The Arts Society Liskeard are embarking on a project to make a detailed record and inventory of the Charles Causley House in Launceston, which are at present merely an eclectic assortment. There is also a collection of Charles Causley photographs stored in Exeter University, eg his meeting with Auden and Ted Hughes. Liskeard are delighted that some of our members have volunteered to catalogue, copy or make digital images of these. This is likely to be a year's project, perhaps a day a week, three of our Society members have volunteered to form a team, others will be welcome to join. Please contact us at any of the Wednesday meetings.

There is some delay on this project, until the Lead from Liskeard has the opportunity to visit Exeter to see what this is likely to entail. Apparently there is a great deal of material in the University Collection.(January '18) Meanwhile two members are attending the SW Area Annual Spring Meeting in Exeter this March.

Charles Stanley Causley, CBE, FRSL (24 August 1917 – 4 November 2003) was a Cornish poet, schoolmaster and writer. His work is noted for its simplicity and directness and for its associations with folklore, especially when linked to his native Cornwall.

Causley was born at Launceston in Cornwall and was educated there and at a teacher training college in Peterborough. His father died in 1924 from long-standing injuries from the First World War. Largely because of this, Causley had to leave school at 15 to earn money for the family, working as an office boy during his early years. He enlisted in the Royal Navy and served as a coder during the Second World War, in the Atlantic and later in the Pacific. Causley later wrote about his wartime experiences in his poetry, and also in a book of short stories, Hands to Dance and Skylark. His first collection of poems, Farewell, Aggie Weston (1951) contained his "Song of the Dying Gunner A.A.1". The collection Survivor's Leave followed in 1953, and from then until his death Causley published frequently. He worked as a teacher at his old school, in Launceston, leaving the town seldom and reluctantly. He did spend time in Perth as a visiting Fellow at the University of Western Australia, and also at the Banff School of Fine Arts in Canada. He travelled widely and frequently, especially after his retirement in 1976. Causley was much in demand at poetry readings in the United Kingdom and worldwide. He also made many television and radio appearances over the post-war period, and as the presenter for many years of the BBC Radio 4 series Poetry Please.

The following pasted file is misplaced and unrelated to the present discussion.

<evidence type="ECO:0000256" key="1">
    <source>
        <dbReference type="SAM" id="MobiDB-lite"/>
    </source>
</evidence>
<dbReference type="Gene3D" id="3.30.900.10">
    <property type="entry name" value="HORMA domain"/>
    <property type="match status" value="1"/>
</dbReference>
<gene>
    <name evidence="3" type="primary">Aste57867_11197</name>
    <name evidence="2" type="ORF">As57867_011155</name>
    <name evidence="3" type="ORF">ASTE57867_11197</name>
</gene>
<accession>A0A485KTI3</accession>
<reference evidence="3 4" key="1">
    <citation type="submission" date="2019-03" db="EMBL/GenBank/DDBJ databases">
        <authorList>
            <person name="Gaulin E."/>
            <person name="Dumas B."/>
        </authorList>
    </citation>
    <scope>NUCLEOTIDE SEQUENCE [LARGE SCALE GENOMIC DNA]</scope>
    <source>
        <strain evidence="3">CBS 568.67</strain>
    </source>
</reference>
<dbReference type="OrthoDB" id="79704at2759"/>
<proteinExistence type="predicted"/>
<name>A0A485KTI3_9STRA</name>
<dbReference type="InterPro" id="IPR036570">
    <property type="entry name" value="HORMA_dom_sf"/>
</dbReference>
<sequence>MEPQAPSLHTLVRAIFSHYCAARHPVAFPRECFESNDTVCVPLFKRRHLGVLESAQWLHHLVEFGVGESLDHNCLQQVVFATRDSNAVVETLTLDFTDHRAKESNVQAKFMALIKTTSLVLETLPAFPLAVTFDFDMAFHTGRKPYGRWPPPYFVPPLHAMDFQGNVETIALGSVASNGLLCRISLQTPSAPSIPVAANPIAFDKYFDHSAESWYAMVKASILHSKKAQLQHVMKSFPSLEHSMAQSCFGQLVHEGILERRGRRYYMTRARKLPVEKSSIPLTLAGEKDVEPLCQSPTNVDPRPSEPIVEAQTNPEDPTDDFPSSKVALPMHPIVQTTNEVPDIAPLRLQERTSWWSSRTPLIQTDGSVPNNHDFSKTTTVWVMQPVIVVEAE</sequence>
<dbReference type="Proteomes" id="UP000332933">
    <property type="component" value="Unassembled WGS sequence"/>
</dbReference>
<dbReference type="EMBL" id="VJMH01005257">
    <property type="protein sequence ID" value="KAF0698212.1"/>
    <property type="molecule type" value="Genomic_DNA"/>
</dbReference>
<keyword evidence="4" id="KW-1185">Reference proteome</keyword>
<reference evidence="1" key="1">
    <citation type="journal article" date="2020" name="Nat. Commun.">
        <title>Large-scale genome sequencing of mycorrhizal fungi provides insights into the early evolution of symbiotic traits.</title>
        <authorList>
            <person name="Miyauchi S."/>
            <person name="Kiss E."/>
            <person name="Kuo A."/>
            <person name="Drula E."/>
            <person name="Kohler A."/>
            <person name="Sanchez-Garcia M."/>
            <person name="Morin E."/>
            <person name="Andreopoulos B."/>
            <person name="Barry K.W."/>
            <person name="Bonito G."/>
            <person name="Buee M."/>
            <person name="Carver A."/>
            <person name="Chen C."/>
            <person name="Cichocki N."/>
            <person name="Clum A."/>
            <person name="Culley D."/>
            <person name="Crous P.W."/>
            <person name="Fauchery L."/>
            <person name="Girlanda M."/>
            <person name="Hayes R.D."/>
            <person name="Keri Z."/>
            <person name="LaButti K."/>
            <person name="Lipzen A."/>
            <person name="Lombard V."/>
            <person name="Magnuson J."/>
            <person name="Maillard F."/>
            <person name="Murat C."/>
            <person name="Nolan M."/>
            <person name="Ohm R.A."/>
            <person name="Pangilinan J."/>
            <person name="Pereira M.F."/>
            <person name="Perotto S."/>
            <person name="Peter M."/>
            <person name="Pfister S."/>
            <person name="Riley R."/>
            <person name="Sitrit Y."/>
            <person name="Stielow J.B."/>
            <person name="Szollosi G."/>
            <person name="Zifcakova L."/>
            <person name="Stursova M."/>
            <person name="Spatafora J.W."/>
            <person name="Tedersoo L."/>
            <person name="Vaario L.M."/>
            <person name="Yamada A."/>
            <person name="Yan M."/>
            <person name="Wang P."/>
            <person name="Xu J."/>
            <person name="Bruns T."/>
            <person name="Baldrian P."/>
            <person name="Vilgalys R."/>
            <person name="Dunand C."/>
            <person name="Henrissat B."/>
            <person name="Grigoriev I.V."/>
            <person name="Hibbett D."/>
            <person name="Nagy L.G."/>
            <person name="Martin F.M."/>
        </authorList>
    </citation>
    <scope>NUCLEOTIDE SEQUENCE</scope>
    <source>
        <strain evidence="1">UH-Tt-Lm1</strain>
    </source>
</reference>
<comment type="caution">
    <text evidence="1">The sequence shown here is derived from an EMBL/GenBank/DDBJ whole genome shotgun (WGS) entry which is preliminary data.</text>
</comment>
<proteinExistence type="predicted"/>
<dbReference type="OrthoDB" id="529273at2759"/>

An intensely private person, he was nevertheless approachable. He was a friend of such writers as Siegfried Sassoon, A. L. Rowse, Susan Hill, Jack Clemo and Ted Hughes (his closest friend). As well as Causley's other poetry dealing with issues of faith, travel, friends and family, his poems for children were popular. In 1958, Causley was made a Fellow of the Royal Society of Literature and was awarded a CBE in 1986

The Charles Causley Trust, a registered charity, exists to celebrate his life and work and promote new literature activity in the community and region in which he lived. The Trust secured the poet's house in Launceston for the nation in 2006. After considerable repairs, refurbishment and upgrading, the house has been opened on a limited basis to the public, providing a programme of heritage activities to promote Causley's life and work, and in particular the base for a Poet-in-Residence programme.